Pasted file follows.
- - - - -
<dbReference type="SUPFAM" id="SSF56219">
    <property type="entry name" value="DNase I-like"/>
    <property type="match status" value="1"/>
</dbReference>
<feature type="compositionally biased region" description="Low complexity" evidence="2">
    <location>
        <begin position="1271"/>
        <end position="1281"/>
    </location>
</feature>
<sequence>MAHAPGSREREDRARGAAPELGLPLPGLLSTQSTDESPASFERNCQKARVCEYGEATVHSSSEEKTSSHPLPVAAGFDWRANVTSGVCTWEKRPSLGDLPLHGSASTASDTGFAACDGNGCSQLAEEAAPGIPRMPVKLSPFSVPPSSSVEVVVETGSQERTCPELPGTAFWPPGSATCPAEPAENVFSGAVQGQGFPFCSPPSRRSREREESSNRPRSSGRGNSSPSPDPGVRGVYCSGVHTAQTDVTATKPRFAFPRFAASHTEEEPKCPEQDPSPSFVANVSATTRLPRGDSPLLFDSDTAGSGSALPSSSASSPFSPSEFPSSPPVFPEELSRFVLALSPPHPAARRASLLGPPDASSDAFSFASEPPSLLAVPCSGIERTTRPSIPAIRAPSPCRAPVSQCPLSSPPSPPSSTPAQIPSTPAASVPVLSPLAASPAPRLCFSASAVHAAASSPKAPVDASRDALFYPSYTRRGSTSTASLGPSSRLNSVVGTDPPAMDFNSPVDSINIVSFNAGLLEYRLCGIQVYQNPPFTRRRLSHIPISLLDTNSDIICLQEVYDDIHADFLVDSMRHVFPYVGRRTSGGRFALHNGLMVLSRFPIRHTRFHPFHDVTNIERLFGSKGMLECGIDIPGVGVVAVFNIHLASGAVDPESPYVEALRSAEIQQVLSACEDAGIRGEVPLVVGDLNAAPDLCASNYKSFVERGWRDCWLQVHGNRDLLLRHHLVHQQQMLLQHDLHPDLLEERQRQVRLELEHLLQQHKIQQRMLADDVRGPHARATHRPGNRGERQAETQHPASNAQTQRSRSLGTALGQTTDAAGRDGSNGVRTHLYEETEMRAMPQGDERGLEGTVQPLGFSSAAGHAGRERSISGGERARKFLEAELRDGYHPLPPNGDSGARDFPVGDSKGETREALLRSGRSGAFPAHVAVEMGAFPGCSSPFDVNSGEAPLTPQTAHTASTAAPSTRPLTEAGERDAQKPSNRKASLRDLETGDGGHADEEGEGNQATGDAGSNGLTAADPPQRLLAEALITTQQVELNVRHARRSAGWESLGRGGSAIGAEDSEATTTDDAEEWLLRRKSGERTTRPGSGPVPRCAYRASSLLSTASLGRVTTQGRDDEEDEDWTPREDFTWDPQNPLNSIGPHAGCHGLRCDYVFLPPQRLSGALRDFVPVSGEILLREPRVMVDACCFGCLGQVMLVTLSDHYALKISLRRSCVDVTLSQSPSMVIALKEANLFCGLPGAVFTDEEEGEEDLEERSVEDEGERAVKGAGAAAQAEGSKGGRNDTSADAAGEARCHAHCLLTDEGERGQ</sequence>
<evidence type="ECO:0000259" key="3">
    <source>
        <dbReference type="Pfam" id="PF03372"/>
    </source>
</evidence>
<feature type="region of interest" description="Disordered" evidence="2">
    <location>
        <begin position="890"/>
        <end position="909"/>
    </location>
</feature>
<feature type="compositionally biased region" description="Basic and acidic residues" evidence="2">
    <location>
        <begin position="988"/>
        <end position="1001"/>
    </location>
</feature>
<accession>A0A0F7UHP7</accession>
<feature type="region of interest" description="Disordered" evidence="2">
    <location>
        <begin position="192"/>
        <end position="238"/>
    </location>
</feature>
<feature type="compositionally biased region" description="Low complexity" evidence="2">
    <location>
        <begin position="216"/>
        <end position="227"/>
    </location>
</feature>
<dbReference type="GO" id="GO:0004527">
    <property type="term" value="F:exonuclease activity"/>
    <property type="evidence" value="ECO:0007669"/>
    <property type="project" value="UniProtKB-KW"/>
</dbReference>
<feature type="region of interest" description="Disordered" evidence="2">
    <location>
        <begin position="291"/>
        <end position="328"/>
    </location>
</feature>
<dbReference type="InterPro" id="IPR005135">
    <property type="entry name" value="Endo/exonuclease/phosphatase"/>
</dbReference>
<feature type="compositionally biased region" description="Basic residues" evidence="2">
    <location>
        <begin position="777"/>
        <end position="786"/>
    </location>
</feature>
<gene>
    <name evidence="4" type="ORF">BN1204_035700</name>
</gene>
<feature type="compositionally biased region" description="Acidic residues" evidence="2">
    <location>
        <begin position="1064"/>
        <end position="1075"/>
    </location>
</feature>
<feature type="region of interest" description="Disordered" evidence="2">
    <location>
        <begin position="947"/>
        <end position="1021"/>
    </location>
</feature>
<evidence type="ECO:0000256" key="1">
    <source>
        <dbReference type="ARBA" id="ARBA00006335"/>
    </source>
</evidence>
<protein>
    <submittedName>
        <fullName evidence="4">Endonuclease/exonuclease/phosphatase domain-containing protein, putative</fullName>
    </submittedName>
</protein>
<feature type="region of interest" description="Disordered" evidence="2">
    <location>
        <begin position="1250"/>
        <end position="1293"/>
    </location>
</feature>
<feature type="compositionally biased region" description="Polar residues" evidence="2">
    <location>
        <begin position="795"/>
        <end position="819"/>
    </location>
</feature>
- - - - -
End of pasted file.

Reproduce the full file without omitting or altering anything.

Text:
<dbReference type="SUPFAM" id="SSF56219">
    <property type="entry name" value="DNase I-like"/>
    <property type="match status" value="1"/>
</dbReference>
<feature type="compositionally biased region" description="Low complexity" evidence="2">
    <location>
        <begin position="1271"/>
        <end position="1281"/>
    </location>
</feature>
<sequence>MAHAPGSREREDRARGAAPELGLPLPGLLSTQSTDESPASFERNCQKARVCEYGEATVHSSSEEKTSSHPLPVAAGFDWRANVTSGVCTWEKRPSLGDLPLHGSASTASDTGFAACDGNGCSQLAEEAAPGIPRMPVKLSPFSVPPSSSVEVVVETGSQERTCPELPGTAFWPPGSATCPAEPAENVFSGAVQGQGFPFCSPPSRRSREREESSNRPRSSGRGNSSPSPDPGVRGVYCSGVHTAQTDVTATKPRFAFPRFAASHTEEEPKCPEQDPSPSFVANVSATTRLPRGDSPLLFDSDTAGSGSALPSSSASSPFSPSEFPSSPPVFPEELSRFVLALSPPHPAARRASLLGPPDASSDAFSFASEPPSLLAVPCSGIERTTRPSIPAIRAPSPCRAPVSQCPLSSPPSPPSSTPAQIPSTPAASVPVLSPLAASPAPRLCFSASAVHAAASSPKAPVDASRDALFYPSYTRRGSTSTASLGPSSRLNSVVGTDPPAMDFNSPVDSINIVSFNAGLLEYRLCGIQVYQNPPFTRRRLSHIPISLLDTNSDIICLQEVYDDIHADFLVDSMRHVFPYVGRRTSGGRFALHNGLMVLSRFPIRHTRFHPFHDVTNIERLFGSKGMLECGIDIPGVGVVAVFNIHLASGAVDPESPYVEALRSAEIQQVLSACEDAGIRGEVPLVVGDLNAAPDLCASNYKSFVERGWRDCWLQVHGNRDLLLRHHLVHQQQMLLQHDLHPDLLEERQRQVRLELEHLLQQHKIQQRMLADDVRGPHARATHRPGNRGERQAETQHPASNAQTQRSRSLGTALGQTTDAAGRDGSNGVRTHLYEETEMRAMPQGDERGLEGTVQPLGFSSAAGHAGRERSISGGERARKFLEAELRDGYHPLPPNGDSGARDFPVGDSKGETREALLRSGRSGAFPAHVAVEMGAFPGCSSPFDVNSGEAPLTPQTAHTASTAAPSTRPLTEAGERDAQKPSNRKASLRDLETGDGGHADEEGEGNQATGDAGSNGLTAADPPQRLLAEALITTQQVELNVRHARRSAGWESLGRGGSAIGAEDSEATTTDDAEEWLLRRKSGERTTRPGSGPVPRCAYRASSLLSTASLGRVTTQGRDDEEDEDWTPREDFTWDPQNPLNSIGPHAGCHGLRCDYVFLPPQRLSGALRDFVPVSGEILLREPRVMVDACCFGCLGQVMLVTLSDHYALKISLRRSCVDVTLSQSPSMVIALKEANLFCGLPGAVFTDEEEGEEDLEERSVEDEGERAVKGAGAAAQAEGSKGGRNDTSADAAGEARCHAHCLLTDEGERGQ</sequence>
<evidence type="ECO:0000259" key="3">
    <source>
        <dbReference type="Pfam" id="PF03372"/>
    </source>
</evidence>
<feature type="region of interest" description="Disordered" evidence="2">
    <location>
        <begin position="890"/>
        <end position="909"/>
    </location>
</feature>
<feature type="compositionally biased region" description="Basic and acidic residues" evidence="2">
    <location>
        <begin position="988"/>
        <end position="1001"/>
    </location>
</feature>
<accession>A0A0F7UHP7</accession>
<feature type="region of interest" description="Disordered" evidence="2">
    <location>
        <begin position="192"/>
        <end position="238"/>
    </location>
</feature>
<feature type="compositionally biased region" description="Low complexity" evidence="2">
    <location>
        <begin position="216"/>
        <end position="227"/>
    </location>
</feature>
<dbReference type="GO" id="GO:0004527">
    <property type="term" value="F:exonuclease activity"/>
    <property type="evidence" value="ECO:0007669"/>
    <property type="project" value="UniProtKB-KW"/>
</dbReference>
<feature type="region of interest" description="Disordered" evidence="2">
    <location>
        <begin position="291"/>
        <end position="328"/>
    </location>
</feature>
<dbReference type="InterPro" id="IPR005135">
    <property type="entry name" value="Endo/exonuclease/phosphatase"/>
</dbReference>
<feature type="compositionally biased region" description="Basic residues" evidence="2">
    <location>
        <begin position="777"/>
        <end position="786"/>
    </location>
</feature>
<gene>
    <name evidence="4" type="ORF">BN1204_035700</name>
</gene>
<feature type="compositionally biased region" description="Acidic residues" evidence="2">
    <location>
        <begin position="1064"/>
        <end position="1075"/>
    </location>
</feature>
<feature type="region of interest" description="Disordered" evidence="2">
    <location>
        <begin position="947"/>
        <end position="1021"/>
    </location>
</feature>
<evidence type="ECO:0000256" key="1">
    <source>
        <dbReference type="ARBA" id="ARBA00006335"/>
    </source>
</evidence>
<protein>
    <submittedName>
        <fullName evidence="4">Endonuclease/exonuclease/phosphatase domain-containing protein, putative</fullName>
    </submittedName>
</protein>
<feature type="region of interest" description="Disordered" evidence="2">
    <location>
        <begin position="1250"/>
        <end position="1293"/>
    </location>
</feature>
<feature type="compositionally biased region" description="Polar residues" evidence="2">
    <location>
        <begin position="795"/>
        <end position="819"/>
    </location>
</feature>